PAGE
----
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This article in AJ

  1. Vol. 77 No. 1, p. 1-4
    Received: Aug 11, 1983

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Growth and Water Use of Tall Fescue as Influenced by Several Soil Drying Cycles1

  1. M. J. King and
  2. L. P. Bush2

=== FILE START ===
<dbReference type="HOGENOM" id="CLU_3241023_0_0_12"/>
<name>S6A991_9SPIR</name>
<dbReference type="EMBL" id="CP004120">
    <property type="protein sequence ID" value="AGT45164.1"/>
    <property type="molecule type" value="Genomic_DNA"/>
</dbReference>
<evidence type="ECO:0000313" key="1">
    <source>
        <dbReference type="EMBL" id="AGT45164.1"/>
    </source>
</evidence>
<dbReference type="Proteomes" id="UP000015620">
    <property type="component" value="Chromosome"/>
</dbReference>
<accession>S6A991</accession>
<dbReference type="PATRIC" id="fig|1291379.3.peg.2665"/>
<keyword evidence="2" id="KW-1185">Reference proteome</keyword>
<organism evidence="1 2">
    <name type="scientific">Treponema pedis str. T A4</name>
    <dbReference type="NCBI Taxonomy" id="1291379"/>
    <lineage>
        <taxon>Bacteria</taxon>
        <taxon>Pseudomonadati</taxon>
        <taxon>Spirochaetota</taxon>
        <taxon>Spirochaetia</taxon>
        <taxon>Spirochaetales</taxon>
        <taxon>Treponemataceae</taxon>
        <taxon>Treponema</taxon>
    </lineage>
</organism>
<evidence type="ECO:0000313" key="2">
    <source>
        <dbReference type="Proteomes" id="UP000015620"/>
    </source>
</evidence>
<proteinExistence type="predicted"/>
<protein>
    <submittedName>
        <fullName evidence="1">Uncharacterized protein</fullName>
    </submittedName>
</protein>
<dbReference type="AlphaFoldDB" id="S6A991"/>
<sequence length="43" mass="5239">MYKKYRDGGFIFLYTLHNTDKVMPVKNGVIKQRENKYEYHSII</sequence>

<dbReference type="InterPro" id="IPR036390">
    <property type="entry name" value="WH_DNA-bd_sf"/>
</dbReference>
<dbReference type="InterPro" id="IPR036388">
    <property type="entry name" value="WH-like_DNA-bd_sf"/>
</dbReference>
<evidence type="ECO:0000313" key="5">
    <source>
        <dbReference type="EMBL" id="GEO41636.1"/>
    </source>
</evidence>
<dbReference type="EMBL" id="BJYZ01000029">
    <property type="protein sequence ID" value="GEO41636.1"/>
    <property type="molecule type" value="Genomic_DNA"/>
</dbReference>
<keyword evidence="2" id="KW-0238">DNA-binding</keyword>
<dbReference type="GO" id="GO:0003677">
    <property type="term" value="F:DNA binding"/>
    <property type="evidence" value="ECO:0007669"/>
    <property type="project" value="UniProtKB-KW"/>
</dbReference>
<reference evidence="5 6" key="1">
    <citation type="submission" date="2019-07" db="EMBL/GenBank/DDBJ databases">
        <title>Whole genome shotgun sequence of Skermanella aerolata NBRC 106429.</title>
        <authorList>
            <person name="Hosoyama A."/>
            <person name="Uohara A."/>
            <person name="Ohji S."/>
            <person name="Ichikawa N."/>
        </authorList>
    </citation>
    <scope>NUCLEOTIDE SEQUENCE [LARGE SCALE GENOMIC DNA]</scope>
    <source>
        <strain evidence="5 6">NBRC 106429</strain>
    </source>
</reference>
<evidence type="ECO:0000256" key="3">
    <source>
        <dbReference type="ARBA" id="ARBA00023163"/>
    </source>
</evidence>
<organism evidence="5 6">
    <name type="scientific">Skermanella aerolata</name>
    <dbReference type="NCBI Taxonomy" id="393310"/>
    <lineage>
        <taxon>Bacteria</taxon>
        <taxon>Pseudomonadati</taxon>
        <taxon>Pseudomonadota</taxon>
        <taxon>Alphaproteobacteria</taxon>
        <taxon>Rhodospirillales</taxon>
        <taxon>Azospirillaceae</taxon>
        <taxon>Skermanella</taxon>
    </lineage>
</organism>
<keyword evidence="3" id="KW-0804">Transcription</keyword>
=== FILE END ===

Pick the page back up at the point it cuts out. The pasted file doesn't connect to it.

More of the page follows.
Many investigations have studied various physiological processes using plants watered on a schedule with the effect of this watering schedule seldom considered significant. An understanding of the effect of watering frequency on growth and water use is required to understand water stress tolerance of tall fescue (Festuca arundinacea Schreb.). Experiments were designed to evaluate the effect of watering schedule in greenhouse grown tall fescue on growth, water use, and meristem tissue water status. Growth and water use as well as water, osmotic, and turgor potential of the leaf meristematic region were measured on tall fescue seedlings that had been exposed to several Maury soil (a fine, mixed, mesic Typic Paleudalfs) drying cycles (stressed and daily watered). Growth, measured as leaf extension rate (LER), was greater for seedlings watered to field capacity every 4th day than daily watered seedlings when soil of both treatments was allowed to dry. No signifwant difference in water potential or osmotic potential was observed during the experiment, and the dxerential LER was not dependent on turgor potential of the meristematic area which was similar to both treatments. Water use was 50 to 100% higher in control seedlings during the first 48 h of a soil drying cycle than in stressed seedlings. After several soil drying cycles the enhanced growth of stressed plants increased as high as 280%, then declined over the next 24 days of daily watering to about 50% above the control. The enhanced LER did not result in greater shoot fresh weights, but, repeated soil drying depressed root development. Consequently, growth, water status, and water use by tall fescue plants during an experiment must be evaluated in terms of the plants prior water stress history.

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